The two most common types of psoriasis in children is plaque psoriasis which looks like a raised red sore that has a flaky silver white centre and shows up usually in folds of skin like elbows and knees (although can be also found on the scalp), or guttate psoriasis that is much smaller and usually appears on arms and legs.

Is it Psoriasis or Eczema?

Many people often misdiagnose their baby’s rash thinking that it may be psoriasis when in actuality it’s eczema, cradle cap, ringworm or diaper rash so it’s important to get your doctor or paediatrician to diagnose the symptoms correctly.

Psoriasis often looks worse than eczema as it is rougher and scalier. It is often much redder as well, while eczema is usually more pink.

Both can be incredibly itchy and if scratched can crack and bleed.

Why Do People Get It?

While there isn’t any clinical evidence to suggest why one child would get it and another wouldn’t, it is though that most symptoms first appear after some sort of trauma to the skin such as a scratch, cut or insect bite.

Unlike eczema, psoriasis isn’t thought to be hereditary.

Treating Psoriasis

If it is psoriasis, your doctor will usually prescribe a steroid cream to help clear it up and also possibly an oral antibiotic to clear up any bacterial infection present.

There are also things that you can do at home to help your child. Adding oils to the bathwater can be a good way to moisturise the skin, as well as using a gentle and fragrance free body moisturiser. The ones marketed to eczema in babies are good options to use.

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Eczema Symptoms in Babies

How to Get Rid Of Eczema on Your Face

Eczema is a horrible condition for anyone who suffers it, but it’s even more heartbreaking when it appears on your face since it is such a prominent place. So if you or someone that is close to you suffers from eczema on their face I’ll go over some of the ways that you can get rid of it.

Now I’m going to assume that you’ve already been to skin specialists and dermatologists for treatment options but they haven’t worked. And by the way if you haven’t seen a skin doctor yet, then I suggest that as a first step.

As you already know, eczema is a type of dermatitis. And since any dermatitis that affects the scalp and face is called seborrhea and looks like crusty blisters that can be weepy or dry we can deal with the condition much easier knowing what we are dealing with.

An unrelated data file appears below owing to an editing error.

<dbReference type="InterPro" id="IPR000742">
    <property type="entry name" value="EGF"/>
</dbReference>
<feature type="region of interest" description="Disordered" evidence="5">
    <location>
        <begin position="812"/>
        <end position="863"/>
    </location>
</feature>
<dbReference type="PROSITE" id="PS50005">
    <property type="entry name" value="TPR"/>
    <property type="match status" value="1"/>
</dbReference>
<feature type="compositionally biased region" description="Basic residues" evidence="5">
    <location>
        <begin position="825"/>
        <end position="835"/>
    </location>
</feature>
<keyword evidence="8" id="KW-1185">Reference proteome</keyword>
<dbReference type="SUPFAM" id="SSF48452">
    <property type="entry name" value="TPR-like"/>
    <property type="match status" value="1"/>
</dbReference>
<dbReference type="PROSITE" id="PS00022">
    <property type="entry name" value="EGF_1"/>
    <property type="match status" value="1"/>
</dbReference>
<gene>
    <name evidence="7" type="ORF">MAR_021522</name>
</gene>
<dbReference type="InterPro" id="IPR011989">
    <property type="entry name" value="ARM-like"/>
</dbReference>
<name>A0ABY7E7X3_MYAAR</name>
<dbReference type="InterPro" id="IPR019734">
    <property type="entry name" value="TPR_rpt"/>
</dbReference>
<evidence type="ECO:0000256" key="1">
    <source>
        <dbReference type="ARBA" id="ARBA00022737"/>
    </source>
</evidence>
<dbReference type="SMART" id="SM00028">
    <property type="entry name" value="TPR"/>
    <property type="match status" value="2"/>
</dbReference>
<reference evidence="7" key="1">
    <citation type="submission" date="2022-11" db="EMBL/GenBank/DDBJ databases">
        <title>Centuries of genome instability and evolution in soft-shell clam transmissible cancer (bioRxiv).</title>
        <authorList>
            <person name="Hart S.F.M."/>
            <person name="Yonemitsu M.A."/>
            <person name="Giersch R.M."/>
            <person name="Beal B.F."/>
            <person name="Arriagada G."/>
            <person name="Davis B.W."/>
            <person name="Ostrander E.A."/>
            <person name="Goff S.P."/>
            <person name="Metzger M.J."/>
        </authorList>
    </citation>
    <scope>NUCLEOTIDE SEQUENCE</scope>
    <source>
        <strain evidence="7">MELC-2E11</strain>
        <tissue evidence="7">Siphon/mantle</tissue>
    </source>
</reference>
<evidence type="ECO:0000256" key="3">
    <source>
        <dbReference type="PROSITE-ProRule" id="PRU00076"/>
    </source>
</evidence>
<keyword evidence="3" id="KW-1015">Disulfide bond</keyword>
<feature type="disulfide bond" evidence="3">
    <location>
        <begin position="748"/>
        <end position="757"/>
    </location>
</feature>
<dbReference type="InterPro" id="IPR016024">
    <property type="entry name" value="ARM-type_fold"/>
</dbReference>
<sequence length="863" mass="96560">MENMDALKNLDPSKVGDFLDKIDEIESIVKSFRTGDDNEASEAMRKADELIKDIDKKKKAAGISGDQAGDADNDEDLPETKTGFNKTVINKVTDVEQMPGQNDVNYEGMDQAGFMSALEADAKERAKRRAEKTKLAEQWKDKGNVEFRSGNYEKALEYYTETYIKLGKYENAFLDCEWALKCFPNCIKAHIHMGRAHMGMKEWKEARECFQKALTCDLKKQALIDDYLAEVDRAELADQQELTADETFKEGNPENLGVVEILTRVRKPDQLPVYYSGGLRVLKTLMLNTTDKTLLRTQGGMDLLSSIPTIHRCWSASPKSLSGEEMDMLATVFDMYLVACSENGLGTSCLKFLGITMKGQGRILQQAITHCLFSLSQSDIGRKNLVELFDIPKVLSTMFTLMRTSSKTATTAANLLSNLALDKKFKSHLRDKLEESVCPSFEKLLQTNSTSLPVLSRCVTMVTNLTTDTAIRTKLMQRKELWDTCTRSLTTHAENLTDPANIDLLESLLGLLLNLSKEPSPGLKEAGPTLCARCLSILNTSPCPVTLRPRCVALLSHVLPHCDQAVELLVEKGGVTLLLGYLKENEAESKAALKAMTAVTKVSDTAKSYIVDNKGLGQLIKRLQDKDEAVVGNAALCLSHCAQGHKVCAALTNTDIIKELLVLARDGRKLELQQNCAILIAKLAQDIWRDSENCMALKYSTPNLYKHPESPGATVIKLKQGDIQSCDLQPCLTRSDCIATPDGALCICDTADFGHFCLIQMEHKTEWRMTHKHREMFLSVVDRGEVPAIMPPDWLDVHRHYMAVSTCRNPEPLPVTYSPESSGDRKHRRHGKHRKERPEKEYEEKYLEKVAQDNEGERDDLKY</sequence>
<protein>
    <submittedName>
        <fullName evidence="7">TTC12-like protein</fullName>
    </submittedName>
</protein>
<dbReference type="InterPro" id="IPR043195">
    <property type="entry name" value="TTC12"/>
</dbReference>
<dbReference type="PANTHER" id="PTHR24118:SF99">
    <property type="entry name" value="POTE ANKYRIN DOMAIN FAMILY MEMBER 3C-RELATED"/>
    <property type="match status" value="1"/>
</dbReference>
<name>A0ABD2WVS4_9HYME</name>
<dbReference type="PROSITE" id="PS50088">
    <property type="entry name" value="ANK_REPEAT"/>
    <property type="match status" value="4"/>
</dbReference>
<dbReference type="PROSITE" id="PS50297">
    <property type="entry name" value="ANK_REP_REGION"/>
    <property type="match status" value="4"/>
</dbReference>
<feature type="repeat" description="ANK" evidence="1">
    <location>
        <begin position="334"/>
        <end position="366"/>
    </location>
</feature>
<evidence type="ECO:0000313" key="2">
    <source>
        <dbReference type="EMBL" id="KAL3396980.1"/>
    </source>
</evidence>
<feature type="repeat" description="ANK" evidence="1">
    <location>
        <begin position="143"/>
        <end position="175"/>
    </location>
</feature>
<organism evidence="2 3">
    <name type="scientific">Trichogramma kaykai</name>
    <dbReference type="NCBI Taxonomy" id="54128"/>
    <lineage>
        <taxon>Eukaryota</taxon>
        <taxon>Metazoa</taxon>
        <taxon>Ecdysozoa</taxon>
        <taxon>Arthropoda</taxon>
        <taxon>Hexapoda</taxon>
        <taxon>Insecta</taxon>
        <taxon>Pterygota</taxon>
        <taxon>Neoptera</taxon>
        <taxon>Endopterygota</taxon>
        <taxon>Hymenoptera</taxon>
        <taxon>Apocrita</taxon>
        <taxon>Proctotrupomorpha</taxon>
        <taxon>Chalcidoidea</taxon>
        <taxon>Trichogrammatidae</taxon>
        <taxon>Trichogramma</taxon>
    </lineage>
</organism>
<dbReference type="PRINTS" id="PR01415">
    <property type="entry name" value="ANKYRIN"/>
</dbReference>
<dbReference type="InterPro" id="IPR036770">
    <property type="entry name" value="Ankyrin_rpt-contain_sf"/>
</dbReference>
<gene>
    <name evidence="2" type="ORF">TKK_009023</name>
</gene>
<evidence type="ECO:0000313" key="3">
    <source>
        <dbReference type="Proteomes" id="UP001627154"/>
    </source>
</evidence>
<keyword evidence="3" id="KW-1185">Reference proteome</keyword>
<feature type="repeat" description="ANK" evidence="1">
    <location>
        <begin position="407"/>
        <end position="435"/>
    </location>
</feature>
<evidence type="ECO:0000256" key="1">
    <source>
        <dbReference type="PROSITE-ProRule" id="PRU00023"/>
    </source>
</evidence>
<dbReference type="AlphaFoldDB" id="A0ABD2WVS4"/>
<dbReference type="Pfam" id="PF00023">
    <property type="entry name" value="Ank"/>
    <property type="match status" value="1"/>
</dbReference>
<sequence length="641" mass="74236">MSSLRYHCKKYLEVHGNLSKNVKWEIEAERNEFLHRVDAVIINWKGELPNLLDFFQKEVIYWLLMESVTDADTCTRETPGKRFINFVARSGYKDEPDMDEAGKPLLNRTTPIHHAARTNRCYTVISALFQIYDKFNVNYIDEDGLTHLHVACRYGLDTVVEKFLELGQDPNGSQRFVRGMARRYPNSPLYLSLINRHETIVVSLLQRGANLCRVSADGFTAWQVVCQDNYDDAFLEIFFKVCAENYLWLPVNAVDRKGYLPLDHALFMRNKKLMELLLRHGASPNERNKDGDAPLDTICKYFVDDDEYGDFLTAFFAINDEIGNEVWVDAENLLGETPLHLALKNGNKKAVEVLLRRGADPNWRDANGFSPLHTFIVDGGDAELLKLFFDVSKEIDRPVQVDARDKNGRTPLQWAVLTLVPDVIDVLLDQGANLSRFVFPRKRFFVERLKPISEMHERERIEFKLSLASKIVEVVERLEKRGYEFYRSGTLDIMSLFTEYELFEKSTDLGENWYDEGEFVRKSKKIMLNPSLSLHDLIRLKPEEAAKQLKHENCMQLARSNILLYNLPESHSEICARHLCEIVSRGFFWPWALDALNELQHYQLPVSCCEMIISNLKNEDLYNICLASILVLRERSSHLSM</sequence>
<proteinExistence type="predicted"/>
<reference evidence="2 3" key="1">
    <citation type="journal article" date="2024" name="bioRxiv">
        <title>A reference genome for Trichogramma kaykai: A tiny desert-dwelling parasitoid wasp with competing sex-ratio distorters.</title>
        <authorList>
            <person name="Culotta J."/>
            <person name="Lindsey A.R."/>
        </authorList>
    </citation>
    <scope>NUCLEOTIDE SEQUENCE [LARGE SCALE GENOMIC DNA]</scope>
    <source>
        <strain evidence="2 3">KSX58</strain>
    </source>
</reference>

The first step is take a good vitamin supplement to nourish your skin from within. Most eczema sufferers are often deficient in Vitamin B so you should start there with a Vitamin B complex. This will aid in the healing of all cells and it has all the essential vitamins that you need for healthy skin.

However most Vitamin B supplements often don’t include enough of two particular B Vitamins that are needed for healthy skin and they are B6 and B12. Taking extra Vitamin B6 can really help clear up eczema and other skin conditions since since a deficiency in this vitamin has been linked to skin disorders and allergies. Vitamin B12 is also important as it aids in cell formation and regeneration which you want when you are dealing with rashes and other skin problems.

Another great supplement that helps with eczema on your face (or anywhere on the body really) is Biotin since there has been strong links with a deficiency in Biotin and dermatitis. Biotin is actually Vitamin B7 although it is very rarely called that.

In addition to healing your eczema from the inside, you can also make your own creams and lotions for the outside with natural products as well. If you want to make a good healing cream for your face then making a paste of honey, vitamin E oil and goldenseal root powder has been known to holistically clear up eczema and relieve any itching.

All of these supplements and ingredients can be found at your local grocery store or health food store and are natural and inexpensive. They can help get rid of eczema on your face.